- In what ways does Jonathan's being an American complicate Melissa's relationship with him? To what extent do their different nationalities seem responsible for their mutual attraction? Why might their respective attitudes about work and marriage be pre-determined by their English and American perspectives?
- "Love's about giving up a little independence....[b]ut that doesn't mean you have to stop being you." To what extent does Granny's statement hold true for Melissa and Jonathan in their relationship -- does each member of the couple surrender some private independence and succeed in preserving him or herself at the same time? What kind of future relationship does the final scene in the book seem to point to?
- In Little Lady, Big Apple, Melissa assumes the role of Honey Blennerhesket whenever she needs to help a client, but she also imagines she's Honey when she finds herself in difficult situations. Have your reading group members take on different personas for the meeting. Visit these websites for some ideas: find your code name at www.channelone.com/fun/2005/01/21/code_name/, or find your spy name at www.austinpowers.com/cgi-bin/austin/spyname.cgi.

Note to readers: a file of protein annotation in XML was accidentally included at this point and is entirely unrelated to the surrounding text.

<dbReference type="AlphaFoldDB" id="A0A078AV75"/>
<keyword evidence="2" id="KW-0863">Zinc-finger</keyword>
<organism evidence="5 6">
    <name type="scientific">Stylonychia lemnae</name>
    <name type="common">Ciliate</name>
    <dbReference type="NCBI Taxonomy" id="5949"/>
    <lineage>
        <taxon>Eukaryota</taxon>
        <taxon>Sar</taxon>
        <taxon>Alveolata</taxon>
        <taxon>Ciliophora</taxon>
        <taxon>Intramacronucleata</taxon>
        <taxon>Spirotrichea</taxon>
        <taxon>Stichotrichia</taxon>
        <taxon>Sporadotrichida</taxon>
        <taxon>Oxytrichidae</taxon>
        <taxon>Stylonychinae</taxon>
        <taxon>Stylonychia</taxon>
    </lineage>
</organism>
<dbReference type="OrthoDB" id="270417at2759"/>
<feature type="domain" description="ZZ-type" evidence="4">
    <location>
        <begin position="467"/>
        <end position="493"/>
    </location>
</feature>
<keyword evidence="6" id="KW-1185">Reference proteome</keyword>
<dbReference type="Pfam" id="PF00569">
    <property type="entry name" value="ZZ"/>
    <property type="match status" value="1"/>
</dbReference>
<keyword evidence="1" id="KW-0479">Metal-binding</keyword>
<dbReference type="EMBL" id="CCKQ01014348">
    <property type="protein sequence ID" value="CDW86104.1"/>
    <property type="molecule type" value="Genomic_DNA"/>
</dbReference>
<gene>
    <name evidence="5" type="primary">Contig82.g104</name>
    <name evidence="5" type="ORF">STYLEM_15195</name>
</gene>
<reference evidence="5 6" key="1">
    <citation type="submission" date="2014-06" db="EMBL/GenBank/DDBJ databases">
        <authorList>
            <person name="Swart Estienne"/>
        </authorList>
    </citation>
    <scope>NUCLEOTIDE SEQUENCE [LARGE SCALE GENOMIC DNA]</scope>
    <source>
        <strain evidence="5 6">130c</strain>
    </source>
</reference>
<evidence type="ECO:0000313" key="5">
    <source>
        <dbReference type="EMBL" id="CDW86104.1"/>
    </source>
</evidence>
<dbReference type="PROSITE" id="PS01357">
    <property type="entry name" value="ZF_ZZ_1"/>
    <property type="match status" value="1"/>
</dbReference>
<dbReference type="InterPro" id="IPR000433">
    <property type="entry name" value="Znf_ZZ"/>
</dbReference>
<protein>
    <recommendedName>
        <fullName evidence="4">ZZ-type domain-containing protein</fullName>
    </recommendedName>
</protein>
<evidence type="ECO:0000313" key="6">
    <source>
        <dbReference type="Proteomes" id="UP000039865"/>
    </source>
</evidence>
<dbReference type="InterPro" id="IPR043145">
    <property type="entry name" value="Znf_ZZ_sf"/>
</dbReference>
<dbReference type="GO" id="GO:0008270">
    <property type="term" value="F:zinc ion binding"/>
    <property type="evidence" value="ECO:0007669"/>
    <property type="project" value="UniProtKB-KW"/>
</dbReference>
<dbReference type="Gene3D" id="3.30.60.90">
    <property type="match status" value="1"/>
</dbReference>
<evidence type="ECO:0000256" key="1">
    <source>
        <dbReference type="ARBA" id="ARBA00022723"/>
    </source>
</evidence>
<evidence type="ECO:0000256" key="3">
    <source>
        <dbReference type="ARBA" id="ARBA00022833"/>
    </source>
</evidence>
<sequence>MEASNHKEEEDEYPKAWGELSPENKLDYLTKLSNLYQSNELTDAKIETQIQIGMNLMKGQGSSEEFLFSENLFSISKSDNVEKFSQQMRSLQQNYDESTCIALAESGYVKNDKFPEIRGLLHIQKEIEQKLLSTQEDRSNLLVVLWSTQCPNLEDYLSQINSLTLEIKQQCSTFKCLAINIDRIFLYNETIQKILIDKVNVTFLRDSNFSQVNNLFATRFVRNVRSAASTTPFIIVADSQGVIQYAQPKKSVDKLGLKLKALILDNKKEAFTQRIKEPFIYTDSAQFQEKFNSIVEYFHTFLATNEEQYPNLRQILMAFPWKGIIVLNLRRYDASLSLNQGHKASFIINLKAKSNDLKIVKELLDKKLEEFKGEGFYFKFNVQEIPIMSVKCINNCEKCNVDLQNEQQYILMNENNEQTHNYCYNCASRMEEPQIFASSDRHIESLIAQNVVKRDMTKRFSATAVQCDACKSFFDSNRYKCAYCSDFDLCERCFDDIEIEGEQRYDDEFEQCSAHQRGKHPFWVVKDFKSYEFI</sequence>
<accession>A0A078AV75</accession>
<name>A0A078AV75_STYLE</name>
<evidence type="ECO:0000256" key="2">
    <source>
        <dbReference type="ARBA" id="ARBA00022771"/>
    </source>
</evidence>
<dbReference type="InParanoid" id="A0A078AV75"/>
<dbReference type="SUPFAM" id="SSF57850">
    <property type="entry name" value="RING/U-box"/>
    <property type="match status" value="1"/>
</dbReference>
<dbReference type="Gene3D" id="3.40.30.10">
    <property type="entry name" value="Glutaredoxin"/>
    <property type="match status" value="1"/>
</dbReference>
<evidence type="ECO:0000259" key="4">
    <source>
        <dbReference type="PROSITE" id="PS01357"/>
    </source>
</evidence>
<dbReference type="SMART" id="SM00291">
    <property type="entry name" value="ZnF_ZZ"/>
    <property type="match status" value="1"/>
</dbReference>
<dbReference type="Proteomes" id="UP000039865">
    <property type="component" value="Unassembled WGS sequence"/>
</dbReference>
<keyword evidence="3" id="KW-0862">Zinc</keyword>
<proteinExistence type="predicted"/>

- Jonathan proposes to Melissa at the Metropolitan Museum of Art in New York. To take a virtual tour of the Metropolitan Museum, or to see some of its remarkable collection, visit http://www.metmuseum.org and explore some rooms and galleries that Melissa and Jonathan might have wandered through.
- Did you find yourself wondering what "dodgy," "rashers," and "chuffed" meant as you read Little Lady, Big Apple? As Jonathan discovers, lots of the words used by the English just don't translate easily into American vernacular. But if you're interested in impressing your friends and using more of these words, visit http://english2american.com/ to read some "American" definitions of English words.